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The CITE, a blog published by the National Association of College Stores, takes a look at the intersection of education and technology, highlighting issues that range from course materials to learning delivery to the student experience. Comments, discussion, feedback, and ideas are welcome.


Wednesday, November 14, 2012

Data Mining of E-Textbooks Set to Begin

An advantage to digital course materials that is just beginning to be understood is their ability to track a student’s progress and study habits through learning management systems. Course materials can be integrated through the management system, which records the amount of time a student spends reading, how many pages are viewed, and how many notes or highlights they make.

Now, CourseSmart has launched a new service that helps faculty members measure that engagement. Rasmussen College, Texas A&M University at San Antonio, and Villanova University are already part of a beta program for CourseSmart Analytics, which is expected to be available for all schools next year.

“The higher education community is hungry for actionable data that links student engagement to their learning content,” said Ellen Wagner, executive director for WICHE Cooperative for Educational Technology, in a statement at Educause 2012 in Denver. “With the CourseSmart dashboard, professors will be better able to fine-tune lesson plans, critique student performances, and even tailor suggestions for specific students on how to study more effectively to help them stay on track and stay in school.”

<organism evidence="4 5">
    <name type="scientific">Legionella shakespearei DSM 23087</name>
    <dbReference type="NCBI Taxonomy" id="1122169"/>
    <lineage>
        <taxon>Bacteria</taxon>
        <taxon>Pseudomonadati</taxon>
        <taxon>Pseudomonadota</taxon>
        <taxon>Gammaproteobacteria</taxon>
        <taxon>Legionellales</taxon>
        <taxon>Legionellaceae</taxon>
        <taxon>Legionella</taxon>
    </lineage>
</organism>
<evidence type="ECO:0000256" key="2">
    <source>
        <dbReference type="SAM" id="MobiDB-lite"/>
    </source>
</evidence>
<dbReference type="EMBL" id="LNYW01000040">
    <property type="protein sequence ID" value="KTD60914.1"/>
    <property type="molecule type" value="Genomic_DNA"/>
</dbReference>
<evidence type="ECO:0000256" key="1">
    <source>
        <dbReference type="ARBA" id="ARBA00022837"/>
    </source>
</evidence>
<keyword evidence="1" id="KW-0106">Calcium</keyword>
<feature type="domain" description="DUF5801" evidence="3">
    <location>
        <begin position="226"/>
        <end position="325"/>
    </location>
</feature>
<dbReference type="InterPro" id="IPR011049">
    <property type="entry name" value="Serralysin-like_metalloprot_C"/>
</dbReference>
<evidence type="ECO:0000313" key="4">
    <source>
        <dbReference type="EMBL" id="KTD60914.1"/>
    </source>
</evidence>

The CourseSmart product will track student behavior with the course materials as well as provide information to assess whether an electronic textbook is being used effectively. The analytics can also help identify at-risk students and is accessible through a number of learning management systems.

“There is a screaming demand in the marketplace for knowledge around what impact course materials have on learning,” said Sean Devine, chief executive of CourseSmart, in an interview at the conference.

At the same time, some groups have questioned the effect on a reader’s right to privacy. The American Library Association has already stated its concern over lending e-books on Kindles, which can be monitored by Amazon. Students will be able to opt out of the CourseSmart program if they don’t want their information shared, according to Devine.

“We do understand the Big Brother aspects of it,” he said.

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